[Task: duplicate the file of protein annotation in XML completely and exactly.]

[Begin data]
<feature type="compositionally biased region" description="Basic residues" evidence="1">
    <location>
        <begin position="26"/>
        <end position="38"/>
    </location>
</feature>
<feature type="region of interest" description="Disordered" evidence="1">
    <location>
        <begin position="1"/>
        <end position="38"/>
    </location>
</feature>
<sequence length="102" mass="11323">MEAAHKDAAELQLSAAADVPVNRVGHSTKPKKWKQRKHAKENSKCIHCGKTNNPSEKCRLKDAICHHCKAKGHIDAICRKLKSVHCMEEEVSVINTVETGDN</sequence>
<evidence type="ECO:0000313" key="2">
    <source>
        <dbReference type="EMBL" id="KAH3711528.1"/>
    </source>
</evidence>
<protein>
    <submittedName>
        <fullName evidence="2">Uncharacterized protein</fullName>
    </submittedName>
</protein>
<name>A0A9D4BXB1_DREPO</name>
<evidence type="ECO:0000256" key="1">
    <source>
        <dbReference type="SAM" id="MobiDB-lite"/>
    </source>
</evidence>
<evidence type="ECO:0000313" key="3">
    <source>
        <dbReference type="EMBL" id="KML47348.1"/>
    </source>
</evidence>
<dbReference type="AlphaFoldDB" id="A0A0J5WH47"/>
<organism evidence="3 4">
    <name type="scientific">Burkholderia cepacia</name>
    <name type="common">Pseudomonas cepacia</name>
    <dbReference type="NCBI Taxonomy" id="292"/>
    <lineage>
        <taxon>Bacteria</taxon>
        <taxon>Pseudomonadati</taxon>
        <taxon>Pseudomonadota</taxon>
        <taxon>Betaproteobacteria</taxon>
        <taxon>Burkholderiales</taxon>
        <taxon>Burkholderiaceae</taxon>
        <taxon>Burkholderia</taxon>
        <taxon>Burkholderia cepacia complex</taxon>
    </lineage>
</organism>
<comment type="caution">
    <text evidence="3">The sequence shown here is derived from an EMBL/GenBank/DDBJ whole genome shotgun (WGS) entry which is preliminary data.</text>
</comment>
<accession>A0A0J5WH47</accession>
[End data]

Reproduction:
<feature type="compositionally biased region" description="Basic residues" evidence="1">
    <location>
        <begin position="26"/>
        <end position="38"/>
    </location>
</feature>
<feature type="region of interest" description="Disordered" evidence="1">
    <location>
        <begin position="1"/>
        <end position="38"/>
    </location>
</feature>
<sequence length="102" mass="11323">MEAAHKDAAELQLSAAADVPVNRVGHSTKPKKWKQRKHAKENSKCIHCGKTNNPSEKCRLKDAICHHCKAKGHIDAICRKLKSVHCMEEEVSVINTVETGDN</sequence>
<evidence type="ECO:0000313" key="2">
    <source>
        <dbReference type="EMBL" id="KAH3711528.1"/>
    </source>
</evidence>
<protein>
    <submittedName>
        <fullName evidence="2">Uncharacterized protein</fullName>
    </submittedName>
</protein>
<name>A0A9D4BXB1_DREPO</name>
<evidence type="ECO:0000256" key="1">
    <source>
        <dbReference type="SAM" id="MobiDB-lite"/>
    </source>
</evidence>
<evidence type="ECO:0000313" key="3">
    <source>
        <dbReference type="EMBL" id="KML47348.1"/>
    </source>
</evidence>
<dbReference type="AlphaFoldDB" id="A0A0J5WH47"/>
<organism evidence="3 4">
    <name type="scientific">Burkholderia cepacia</name>
    <name type="common">Pseudomonas cepacia</name>
    <dbReference type="NCBI Taxonomy" id="292"/>
    <lineage>
        <taxon>Bacteria</taxon>
        <taxon>Pseudomonadati</taxon>
        <taxon>Pseudomonadota</taxon>
        <taxon>Betaproteobacteria</taxon>
        <taxon>Burkholderiales</taxon>
        <taxon>Burkholderiaceae</taxon>
        <taxon>Burkholderia</taxon>
        <taxon>Burkholderia cepacia complex</taxon>
    </lineage>
</organism>
<comment type="caution">
    <text evidence="3">The sequence shown here is derived from an EMBL/GenBank/DDBJ whole genome shotgun (WGS) entry which is preliminary data.</text>
</comment>
<accession>A0A0J5WH47</accession>